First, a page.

As a retired teacher, I cringe when I read about wrong-doing by those in the profession. It enrages me that people occupying positions of trust and care would violate their duty to protect and nourish by exploiting their young charges. However, as one who aspires to the ideals of critical thinking, I can't turn a blind eye to these offences and wish them away.
A series in The Star, the result of a lengthy investigation, suggests a systemic problem in bringing these criminals to account. The paper theorizes that one of the reasons this is occurring, in some cases over many years, is a reluctance by teachers to inform on their colleagues. I cannot speak to that, having never known anyone to behave inappropriately in the classroom, but I do know from experience that just like the Vatican did in untold cases of pedophiliac priests, institutions try as hard as possible to conceal their problems, lest the institution suffer bad publicity that therefore impede the career paths of the ambitious.
For example, there was a case of an administrator who was stealing goods, money and services from his school; I have it on what I consider very good authority that a brave soul made every effort to bring the wrongdoing to the attention of senior administration and board officials. He was told unequivocally to drop his pursuit. Eventually, and I don't recall the precise details, his crimes became public, at which point he was permitted to resign, and the board signed a confidentiality agreement with him, an agreement that the board still insists is valid and thus binds them to secrecy. Of course, the critical thinker would immediately ask why the board entered into a secrecy agreement with him. I will leave you to ponder the implications.
The other problem, and I saw this with teachers who either had either very poor attendance or poor teaching practices, was an unwillingness by administration to confront the problem which, if done properly with several opportunities for improvement, can lead to dismissal of the teacher. The difficulty, as one of my friends and colleagues used to say was, “Lorne, they just don't want to do their jobs.”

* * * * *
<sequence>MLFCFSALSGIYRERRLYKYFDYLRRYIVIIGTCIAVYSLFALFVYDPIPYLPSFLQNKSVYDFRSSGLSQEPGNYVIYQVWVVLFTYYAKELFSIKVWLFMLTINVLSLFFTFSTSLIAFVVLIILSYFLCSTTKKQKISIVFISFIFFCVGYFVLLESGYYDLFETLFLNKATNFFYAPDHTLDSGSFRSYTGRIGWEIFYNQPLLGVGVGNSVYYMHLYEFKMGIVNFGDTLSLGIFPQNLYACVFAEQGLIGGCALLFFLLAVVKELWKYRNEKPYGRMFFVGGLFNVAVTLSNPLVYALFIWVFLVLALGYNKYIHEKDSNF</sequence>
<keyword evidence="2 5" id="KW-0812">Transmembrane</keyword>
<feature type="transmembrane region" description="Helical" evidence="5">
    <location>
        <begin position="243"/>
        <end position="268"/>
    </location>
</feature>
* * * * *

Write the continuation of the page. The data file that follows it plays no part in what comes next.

The following example illustrates this perfectly:
Another administrator in my board, who was moved for harassing his staff as he constantly pressured them for money to feed his gambling problem, was moved to my school for a year where he was allegedly given the job of overseeing special projects which, to my knowledge, never went beyond scheduling on-calls when teachers were absent. The following year he was moved again and became an adult education administrator where, as far as I know, he finished out his career.
Note how the above shows the unwillingness to directly confront a problem employee. It was much easier to simply shift him around.
Public opinion notwithstanding, it is not unions that protect incompetence; the union's role is simply to ensure that the entire process that can lead to dismissal is scrupulously followed, which requires that administration, usually the principal, conduct many meetings with the teacher in question, offer constructive instruction as to how to improve, maintain the appropriate paperwork, etc., all guaranteed to ensure that his or her rights under the collective agreement have been observed and respected. Most principals, in my experience, did not want to put in the effort to do this, and were happy to simply arrange a transfer of the problem to another school, if one were available. Then, of course, he/she became someone else's problem.